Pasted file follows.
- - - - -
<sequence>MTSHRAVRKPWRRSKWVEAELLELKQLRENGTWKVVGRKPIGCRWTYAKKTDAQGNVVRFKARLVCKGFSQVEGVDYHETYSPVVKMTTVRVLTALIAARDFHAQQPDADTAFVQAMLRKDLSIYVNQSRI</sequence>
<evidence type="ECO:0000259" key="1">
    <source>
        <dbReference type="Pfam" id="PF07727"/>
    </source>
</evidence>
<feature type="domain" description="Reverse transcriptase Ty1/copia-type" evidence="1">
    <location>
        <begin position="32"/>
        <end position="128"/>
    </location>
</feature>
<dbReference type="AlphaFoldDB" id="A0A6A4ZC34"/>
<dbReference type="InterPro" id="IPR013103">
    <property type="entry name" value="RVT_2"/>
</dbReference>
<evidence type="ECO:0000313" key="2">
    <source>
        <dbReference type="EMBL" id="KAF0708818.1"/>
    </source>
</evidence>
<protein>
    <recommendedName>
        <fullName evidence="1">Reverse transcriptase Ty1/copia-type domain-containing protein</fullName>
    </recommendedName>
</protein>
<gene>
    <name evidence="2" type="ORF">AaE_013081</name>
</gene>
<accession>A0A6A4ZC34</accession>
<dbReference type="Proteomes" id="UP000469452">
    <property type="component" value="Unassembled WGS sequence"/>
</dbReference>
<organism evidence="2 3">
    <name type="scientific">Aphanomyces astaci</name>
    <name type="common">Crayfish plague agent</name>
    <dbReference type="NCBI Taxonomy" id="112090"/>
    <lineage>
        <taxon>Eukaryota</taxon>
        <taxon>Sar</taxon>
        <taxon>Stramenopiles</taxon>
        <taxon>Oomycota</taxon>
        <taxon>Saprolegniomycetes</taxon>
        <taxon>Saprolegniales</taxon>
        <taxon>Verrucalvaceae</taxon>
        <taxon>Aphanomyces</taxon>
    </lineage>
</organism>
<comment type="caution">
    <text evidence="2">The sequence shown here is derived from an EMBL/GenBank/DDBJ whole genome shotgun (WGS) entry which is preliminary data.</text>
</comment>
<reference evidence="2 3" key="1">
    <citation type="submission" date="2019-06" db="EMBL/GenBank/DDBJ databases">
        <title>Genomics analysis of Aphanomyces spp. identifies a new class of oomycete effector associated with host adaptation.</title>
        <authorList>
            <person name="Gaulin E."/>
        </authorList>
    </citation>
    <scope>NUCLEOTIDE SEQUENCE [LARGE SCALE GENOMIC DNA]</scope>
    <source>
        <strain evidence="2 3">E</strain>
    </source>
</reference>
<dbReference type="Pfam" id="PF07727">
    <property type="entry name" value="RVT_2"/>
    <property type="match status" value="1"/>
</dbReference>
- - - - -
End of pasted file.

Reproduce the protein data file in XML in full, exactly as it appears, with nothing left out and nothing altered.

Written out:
<sequence>MTSHRAVRKPWRRSKWVEAELLELKQLRENGTWKVVGRKPIGCRWTYAKKTDAQGNVVRFKARLVCKGFSQVEGVDYHETYSPVVKMTTVRVLTALIAARDFHAQQPDADTAFVQAMLRKDLSIYVNQSRI</sequence>
<evidence type="ECO:0000259" key="1">
    <source>
        <dbReference type="Pfam" id="PF07727"/>
    </source>
</evidence>
<feature type="domain" description="Reverse transcriptase Ty1/copia-type" evidence="1">
    <location>
        <begin position="32"/>
        <end position="128"/>
    </location>
</feature>
<dbReference type="AlphaFoldDB" id="A0A6A4ZC34"/>
<dbReference type="InterPro" id="IPR013103">
    <property type="entry name" value="RVT_2"/>
</dbReference>
<evidence type="ECO:0000313" key="2">
    <source>
        <dbReference type="EMBL" id="KAF0708818.1"/>
    </source>
</evidence>
<protein>
    <recommendedName>
        <fullName evidence="1">Reverse transcriptase Ty1/copia-type domain-containing protein</fullName>
    </recommendedName>
</protein>
<gene>
    <name evidence="2" type="ORF">AaE_013081</name>
</gene>
<accession>A0A6A4ZC34</accession>
<dbReference type="Proteomes" id="UP000469452">
    <property type="component" value="Unassembled WGS sequence"/>
</dbReference>
<organism evidence="2 3">
    <name type="scientific">Aphanomyces astaci</name>
    <name type="common">Crayfish plague agent</name>
    <dbReference type="NCBI Taxonomy" id="112090"/>
    <lineage>
        <taxon>Eukaryota</taxon>
        <taxon>Sar</taxon>
        <taxon>Stramenopiles</taxon>
        <taxon>Oomycota</taxon>
        <taxon>Saprolegniomycetes</taxon>
        <taxon>Saprolegniales</taxon>
        <taxon>Verrucalvaceae</taxon>
        <taxon>Aphanomyces</taxon>
    </lineage>
</organism>
<comment type="caution">
    <text evidence="2">The sequence shown here is derived from an EMBL/GenBank/DDBJ whole genome shotgun (WGS) entry which is preliminary data.</text>
</comment>
<reference evidence="2 3" key="1">
    <citation type="submission" date="2019-06" db="EMBL/GenBank/DDBJ databases">
        <title>Genomics analysis of Aphanomyces spp. identifies a new class of oomycete effector associated with host adaptation.</title>
        <authorList>
            <person name="Gaulin E."/>
        </authorList>
    </citation>
    <scope>NUCLEOTIDE SEQUENCE [LARGE SCALE GENOMIC DNA]</scope>
    <source>
        <strain evidence="2 3">E</strain>
    </source>
</reference>
<dbReference type="Pfam" id="PF07727">
    <property type="entry name" value="RVT_2"/>
    <property type="match status" value="1"/>
</dbReference>